• 1

The following is an exerpt from "Round Lake, Little Village in the Grove". Credit to: Mary Hesson, David J. Rogowski & Marianne Comfort

Round Lake Camp Meeting Historical PhotoThe first Round Lake Camp Meeting in 1868 centered around the Speaker's Stand where famous speakers of the day inspired the outdoor congregation.

The call to worship came to Round Lake before dawn. The ringing of a bell as early as 4 a.m., a Methodist camp meeting tradition, woke people sleeping in hundreds of tents set up among the tall hemlock, oak, pine and chestnut trees. Mothers gathered to pray for wayward children. Leaders asked for guidance for educators and for the reporters alerting the rest of the world to the movement of the spirit in this spot between Albany and Saratoga Springs.

For hours, they sang, prayed and listened to sermons by mighty preaching voices. Those especially captured by the religious fervor came forward to give personal testimonies, calling out "glory to God!" as they shared stories of the grace of God saving them from sin. Round Lake drew up to 20,000 people high-society women with plumed French hats, country girls in ready-made suits, and men in dark wool coats and trousers at one national camp meeting, according to published reports at the time.

For days on end participants lived in a makeshift village of church owned tabernacles and individual tents rented for $3 a season. They picnicked with foods brought from home or dined on steak and roast beef dinners for 35 cents in the camp's dining hall. A grocery store, barbers and bootblacks eventually found some business in serving the mammoth gathering.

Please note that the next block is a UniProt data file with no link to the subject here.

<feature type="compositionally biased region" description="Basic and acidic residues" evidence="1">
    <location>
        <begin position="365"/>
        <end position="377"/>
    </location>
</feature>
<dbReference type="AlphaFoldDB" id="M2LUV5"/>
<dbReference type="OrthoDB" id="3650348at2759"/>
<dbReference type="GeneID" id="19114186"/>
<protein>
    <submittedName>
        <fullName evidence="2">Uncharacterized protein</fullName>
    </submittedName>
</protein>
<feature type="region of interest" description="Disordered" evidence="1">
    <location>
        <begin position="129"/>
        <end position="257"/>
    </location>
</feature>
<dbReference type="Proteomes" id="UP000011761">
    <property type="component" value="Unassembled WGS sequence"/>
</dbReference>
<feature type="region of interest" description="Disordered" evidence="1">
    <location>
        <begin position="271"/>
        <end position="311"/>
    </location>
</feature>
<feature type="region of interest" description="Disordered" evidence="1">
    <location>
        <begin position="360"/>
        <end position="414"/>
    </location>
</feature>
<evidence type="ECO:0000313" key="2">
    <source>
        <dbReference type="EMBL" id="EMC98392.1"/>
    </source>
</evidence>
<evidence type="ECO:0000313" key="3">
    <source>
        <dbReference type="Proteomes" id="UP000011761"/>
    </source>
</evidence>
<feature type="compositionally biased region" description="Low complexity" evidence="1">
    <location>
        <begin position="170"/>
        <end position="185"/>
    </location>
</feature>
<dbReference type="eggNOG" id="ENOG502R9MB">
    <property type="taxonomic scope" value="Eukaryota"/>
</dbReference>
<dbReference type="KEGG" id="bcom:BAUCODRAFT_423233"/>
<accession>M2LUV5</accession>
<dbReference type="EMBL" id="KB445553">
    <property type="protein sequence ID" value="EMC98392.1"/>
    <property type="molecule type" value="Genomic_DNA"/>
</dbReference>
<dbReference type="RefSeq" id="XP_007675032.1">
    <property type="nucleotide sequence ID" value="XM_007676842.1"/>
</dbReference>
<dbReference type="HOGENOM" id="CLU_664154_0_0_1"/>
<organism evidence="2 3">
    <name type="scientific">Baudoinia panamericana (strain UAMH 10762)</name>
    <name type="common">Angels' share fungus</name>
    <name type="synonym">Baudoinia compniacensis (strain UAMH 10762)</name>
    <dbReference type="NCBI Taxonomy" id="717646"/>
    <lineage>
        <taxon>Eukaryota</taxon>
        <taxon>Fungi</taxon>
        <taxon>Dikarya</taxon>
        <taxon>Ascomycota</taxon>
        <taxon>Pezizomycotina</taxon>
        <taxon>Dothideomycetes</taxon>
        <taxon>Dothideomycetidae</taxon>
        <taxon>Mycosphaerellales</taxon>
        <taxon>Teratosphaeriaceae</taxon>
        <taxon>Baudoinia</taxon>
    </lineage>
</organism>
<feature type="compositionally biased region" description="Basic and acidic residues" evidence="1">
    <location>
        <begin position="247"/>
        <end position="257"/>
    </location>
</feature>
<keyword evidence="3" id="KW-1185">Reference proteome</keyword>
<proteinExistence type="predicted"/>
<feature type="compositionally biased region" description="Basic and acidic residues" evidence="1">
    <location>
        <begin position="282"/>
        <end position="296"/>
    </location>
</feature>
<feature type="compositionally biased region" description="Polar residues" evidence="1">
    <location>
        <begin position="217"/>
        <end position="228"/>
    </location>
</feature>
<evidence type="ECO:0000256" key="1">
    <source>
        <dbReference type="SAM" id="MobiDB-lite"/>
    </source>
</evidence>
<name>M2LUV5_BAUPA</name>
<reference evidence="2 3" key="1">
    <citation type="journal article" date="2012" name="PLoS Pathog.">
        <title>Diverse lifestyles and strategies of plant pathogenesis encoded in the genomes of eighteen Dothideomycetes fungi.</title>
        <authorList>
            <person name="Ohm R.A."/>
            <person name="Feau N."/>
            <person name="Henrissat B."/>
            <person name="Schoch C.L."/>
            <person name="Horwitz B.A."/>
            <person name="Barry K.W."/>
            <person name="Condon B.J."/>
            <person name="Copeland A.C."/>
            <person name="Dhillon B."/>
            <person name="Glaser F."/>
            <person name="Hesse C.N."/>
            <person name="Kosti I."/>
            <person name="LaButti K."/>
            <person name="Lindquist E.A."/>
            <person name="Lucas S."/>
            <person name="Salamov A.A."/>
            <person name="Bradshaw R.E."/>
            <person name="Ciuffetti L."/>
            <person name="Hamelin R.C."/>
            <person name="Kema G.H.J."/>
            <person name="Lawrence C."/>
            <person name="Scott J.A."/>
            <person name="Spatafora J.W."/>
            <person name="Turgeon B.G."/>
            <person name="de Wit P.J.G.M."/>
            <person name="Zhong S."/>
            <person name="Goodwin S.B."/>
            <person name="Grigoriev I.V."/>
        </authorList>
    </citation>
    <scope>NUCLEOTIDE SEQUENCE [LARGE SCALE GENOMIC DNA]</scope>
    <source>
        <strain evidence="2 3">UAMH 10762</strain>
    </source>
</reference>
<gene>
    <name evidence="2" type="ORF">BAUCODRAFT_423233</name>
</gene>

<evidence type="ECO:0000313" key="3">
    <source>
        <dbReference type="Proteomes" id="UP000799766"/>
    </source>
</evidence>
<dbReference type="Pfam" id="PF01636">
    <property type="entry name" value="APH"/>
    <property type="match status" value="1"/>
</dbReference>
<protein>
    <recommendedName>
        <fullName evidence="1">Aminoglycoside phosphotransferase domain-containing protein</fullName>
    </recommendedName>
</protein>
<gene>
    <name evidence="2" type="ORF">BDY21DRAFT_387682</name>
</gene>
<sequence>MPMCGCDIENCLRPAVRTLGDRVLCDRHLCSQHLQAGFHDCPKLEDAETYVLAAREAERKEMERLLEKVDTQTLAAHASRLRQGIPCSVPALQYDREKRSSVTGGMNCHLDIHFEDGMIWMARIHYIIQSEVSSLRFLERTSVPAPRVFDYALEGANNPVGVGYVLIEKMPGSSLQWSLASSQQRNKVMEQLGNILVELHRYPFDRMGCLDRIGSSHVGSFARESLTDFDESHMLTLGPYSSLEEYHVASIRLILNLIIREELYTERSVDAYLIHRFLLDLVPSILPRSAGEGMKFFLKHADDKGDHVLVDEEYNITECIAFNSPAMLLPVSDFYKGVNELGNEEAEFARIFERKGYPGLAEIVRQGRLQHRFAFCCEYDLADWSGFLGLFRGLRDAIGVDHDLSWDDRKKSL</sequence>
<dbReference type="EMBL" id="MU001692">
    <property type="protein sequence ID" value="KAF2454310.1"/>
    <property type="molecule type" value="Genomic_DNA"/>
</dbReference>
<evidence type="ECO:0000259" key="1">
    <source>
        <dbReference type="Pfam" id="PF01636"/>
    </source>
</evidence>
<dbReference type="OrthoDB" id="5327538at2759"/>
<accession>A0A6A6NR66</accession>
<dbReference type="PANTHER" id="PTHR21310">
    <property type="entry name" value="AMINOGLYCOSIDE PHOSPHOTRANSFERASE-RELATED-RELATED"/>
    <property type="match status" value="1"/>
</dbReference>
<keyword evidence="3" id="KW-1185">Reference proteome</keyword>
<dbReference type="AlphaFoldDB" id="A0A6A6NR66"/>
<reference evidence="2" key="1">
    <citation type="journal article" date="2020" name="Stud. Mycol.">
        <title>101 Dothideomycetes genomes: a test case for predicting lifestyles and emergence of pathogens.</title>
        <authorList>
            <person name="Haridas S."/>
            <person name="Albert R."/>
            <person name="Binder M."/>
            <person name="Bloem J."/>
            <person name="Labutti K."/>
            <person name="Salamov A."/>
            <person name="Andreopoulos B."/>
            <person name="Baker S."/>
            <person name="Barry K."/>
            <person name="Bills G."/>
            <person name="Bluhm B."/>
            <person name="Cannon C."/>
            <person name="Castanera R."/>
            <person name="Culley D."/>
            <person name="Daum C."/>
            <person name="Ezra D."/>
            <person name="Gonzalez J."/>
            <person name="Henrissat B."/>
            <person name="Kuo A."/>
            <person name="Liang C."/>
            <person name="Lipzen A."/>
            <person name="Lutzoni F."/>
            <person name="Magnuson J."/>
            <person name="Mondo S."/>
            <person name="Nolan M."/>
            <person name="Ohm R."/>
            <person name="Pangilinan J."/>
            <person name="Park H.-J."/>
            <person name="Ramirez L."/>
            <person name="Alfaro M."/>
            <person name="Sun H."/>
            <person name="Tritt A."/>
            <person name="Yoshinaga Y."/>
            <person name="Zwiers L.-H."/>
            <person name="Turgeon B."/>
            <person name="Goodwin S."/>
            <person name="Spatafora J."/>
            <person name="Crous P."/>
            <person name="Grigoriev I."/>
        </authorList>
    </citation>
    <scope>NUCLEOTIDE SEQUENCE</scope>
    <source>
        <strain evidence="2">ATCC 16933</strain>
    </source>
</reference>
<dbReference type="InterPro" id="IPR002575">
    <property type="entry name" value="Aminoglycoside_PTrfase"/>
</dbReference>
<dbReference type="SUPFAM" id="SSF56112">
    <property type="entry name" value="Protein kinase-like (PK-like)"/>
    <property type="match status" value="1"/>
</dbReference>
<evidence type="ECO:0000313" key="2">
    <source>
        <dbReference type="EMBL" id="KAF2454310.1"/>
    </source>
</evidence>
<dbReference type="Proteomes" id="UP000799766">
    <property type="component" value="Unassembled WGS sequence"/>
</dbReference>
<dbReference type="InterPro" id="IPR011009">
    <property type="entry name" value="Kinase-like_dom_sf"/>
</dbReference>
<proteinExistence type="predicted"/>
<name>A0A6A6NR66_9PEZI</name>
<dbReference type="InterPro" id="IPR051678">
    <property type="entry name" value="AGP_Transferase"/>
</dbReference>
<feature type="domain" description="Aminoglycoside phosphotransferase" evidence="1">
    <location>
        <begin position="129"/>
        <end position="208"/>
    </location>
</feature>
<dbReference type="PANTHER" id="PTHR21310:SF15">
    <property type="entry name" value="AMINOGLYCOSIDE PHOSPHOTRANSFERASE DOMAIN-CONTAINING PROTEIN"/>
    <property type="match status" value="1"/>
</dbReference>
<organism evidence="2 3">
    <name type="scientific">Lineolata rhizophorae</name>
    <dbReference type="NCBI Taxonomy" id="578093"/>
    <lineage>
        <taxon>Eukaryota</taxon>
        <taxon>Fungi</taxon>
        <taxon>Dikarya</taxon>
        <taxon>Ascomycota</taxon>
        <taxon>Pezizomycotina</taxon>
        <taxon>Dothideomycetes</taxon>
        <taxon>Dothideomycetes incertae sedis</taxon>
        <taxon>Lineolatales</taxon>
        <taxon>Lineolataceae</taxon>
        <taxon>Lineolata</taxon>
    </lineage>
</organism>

AII of this was just a dream when Joseph Hillman and Gardner Howland claimed this patch of land for the Troy Conference of the Methodist Episcopal Church in 1867. Hillman was a prominent Methodist layman who in 1858 had organized the Troy praying band, a group of men who were credited with drawing up to 80,000 people throughout New York state and New England into active church life. "The work of the band has been, and still is, to rally the laity to the help of the ministers," according to Hillman's statement of the organization, "and God has wonderfully blessed the efforts of its members."

A Troy newspaper account noted "a full and deeply interested congregation" at a band meeting at the State Street Methodist church in Troy on Feb. 22, 1869. Hillman's preaching "was eloquent, stirring, emotional and seemed to place every one present in the audience under a strong conviction of sinfulness and of the need of repentance."

Before he died in 1890, Hillman saw educational programming begin to seep into gatherings earlier reserved for pure religious worship. This prompted the Round Lake Camp Meeting Association to change its name to the Round Lake Association in 1887.

Yearly camp meetings continued in some form into the 1930s, and sporadically into the 1940s. The last in this line of revivals took place in 1948, by a traveling revival group, long-time residents recall.